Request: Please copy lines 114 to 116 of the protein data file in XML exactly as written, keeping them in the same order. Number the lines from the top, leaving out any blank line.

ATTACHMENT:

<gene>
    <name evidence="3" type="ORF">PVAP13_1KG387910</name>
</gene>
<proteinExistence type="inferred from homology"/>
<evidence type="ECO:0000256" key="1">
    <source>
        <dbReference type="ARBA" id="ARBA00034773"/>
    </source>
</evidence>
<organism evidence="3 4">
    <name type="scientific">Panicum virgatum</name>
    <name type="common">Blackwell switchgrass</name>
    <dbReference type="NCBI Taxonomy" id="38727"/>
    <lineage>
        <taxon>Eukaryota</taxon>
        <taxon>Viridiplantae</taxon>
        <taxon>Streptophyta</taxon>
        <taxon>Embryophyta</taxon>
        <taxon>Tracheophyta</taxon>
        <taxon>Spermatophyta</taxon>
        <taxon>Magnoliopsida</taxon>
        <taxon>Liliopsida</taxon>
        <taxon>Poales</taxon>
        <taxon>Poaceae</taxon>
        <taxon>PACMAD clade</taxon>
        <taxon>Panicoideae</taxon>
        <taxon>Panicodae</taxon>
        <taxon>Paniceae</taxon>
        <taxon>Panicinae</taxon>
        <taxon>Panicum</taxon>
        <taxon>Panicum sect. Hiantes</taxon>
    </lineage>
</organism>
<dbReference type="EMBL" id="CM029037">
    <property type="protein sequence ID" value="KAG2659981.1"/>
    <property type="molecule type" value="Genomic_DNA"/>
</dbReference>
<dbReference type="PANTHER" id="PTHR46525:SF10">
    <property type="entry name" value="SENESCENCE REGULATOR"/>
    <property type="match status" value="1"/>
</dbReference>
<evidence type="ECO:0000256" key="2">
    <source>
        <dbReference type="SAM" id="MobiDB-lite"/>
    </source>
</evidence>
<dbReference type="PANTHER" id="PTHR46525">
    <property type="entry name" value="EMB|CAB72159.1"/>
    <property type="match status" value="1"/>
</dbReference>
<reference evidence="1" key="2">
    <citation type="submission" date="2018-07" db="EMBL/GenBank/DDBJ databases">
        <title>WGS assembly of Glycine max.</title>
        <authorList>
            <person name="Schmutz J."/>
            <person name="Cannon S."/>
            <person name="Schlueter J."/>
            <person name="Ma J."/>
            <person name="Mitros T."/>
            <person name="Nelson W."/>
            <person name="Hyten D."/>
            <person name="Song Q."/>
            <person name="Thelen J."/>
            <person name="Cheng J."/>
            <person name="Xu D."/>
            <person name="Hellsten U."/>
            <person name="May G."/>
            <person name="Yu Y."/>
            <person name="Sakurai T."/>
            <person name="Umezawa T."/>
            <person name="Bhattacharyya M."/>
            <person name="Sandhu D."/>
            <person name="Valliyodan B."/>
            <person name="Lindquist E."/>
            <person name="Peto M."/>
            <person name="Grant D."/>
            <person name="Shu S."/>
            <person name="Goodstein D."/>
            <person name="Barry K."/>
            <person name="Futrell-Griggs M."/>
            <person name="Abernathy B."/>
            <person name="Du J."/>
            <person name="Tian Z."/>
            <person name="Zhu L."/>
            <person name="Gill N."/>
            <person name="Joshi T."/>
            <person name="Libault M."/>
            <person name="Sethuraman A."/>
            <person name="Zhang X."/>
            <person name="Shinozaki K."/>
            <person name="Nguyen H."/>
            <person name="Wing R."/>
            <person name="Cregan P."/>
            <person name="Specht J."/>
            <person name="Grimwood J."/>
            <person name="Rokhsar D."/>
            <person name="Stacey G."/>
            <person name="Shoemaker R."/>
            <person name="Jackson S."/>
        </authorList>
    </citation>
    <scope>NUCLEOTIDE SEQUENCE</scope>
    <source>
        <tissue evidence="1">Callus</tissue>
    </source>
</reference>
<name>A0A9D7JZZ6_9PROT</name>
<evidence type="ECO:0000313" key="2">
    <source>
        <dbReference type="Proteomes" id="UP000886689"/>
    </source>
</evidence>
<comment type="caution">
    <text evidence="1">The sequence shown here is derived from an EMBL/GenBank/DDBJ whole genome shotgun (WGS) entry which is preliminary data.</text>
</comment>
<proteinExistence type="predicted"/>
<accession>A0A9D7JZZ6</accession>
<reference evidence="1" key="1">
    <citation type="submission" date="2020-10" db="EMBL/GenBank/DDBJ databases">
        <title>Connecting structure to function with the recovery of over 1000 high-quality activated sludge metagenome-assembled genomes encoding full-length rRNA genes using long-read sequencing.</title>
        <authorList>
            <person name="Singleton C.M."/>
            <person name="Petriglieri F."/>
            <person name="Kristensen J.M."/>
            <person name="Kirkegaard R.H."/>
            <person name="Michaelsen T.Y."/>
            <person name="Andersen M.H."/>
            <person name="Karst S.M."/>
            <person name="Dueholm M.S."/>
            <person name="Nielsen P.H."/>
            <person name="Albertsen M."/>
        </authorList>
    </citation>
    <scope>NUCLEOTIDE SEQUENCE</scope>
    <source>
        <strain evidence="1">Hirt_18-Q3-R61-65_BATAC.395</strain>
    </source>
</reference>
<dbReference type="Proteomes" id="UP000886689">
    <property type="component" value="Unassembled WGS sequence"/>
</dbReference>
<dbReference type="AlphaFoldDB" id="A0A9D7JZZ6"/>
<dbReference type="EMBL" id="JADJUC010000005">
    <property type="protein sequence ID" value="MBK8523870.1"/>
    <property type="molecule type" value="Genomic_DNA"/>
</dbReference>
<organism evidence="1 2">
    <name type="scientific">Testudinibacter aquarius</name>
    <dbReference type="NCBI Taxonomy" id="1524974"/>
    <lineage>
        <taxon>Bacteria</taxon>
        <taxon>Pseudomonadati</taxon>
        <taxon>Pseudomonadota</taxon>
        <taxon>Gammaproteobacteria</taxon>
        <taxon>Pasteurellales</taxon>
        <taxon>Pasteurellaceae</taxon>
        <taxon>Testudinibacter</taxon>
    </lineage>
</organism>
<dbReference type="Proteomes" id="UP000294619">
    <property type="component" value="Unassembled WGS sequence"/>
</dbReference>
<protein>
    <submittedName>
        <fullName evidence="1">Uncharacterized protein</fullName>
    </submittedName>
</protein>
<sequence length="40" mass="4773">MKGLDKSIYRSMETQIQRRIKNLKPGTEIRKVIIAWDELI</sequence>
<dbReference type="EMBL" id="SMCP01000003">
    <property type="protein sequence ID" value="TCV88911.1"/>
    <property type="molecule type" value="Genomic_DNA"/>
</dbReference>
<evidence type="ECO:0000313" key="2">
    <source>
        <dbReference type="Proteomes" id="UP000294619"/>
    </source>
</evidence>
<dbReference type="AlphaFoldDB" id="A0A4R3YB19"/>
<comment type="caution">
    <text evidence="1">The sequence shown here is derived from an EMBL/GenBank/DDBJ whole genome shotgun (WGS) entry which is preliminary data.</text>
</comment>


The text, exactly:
    <text evidence="1">The sequence shown here is derived from an EMBL/GenBank/DDBJ whole genome shotgun (WGS) entry which is preliminary data.</text>
</comment>
<proteinExistence type="predicted"/>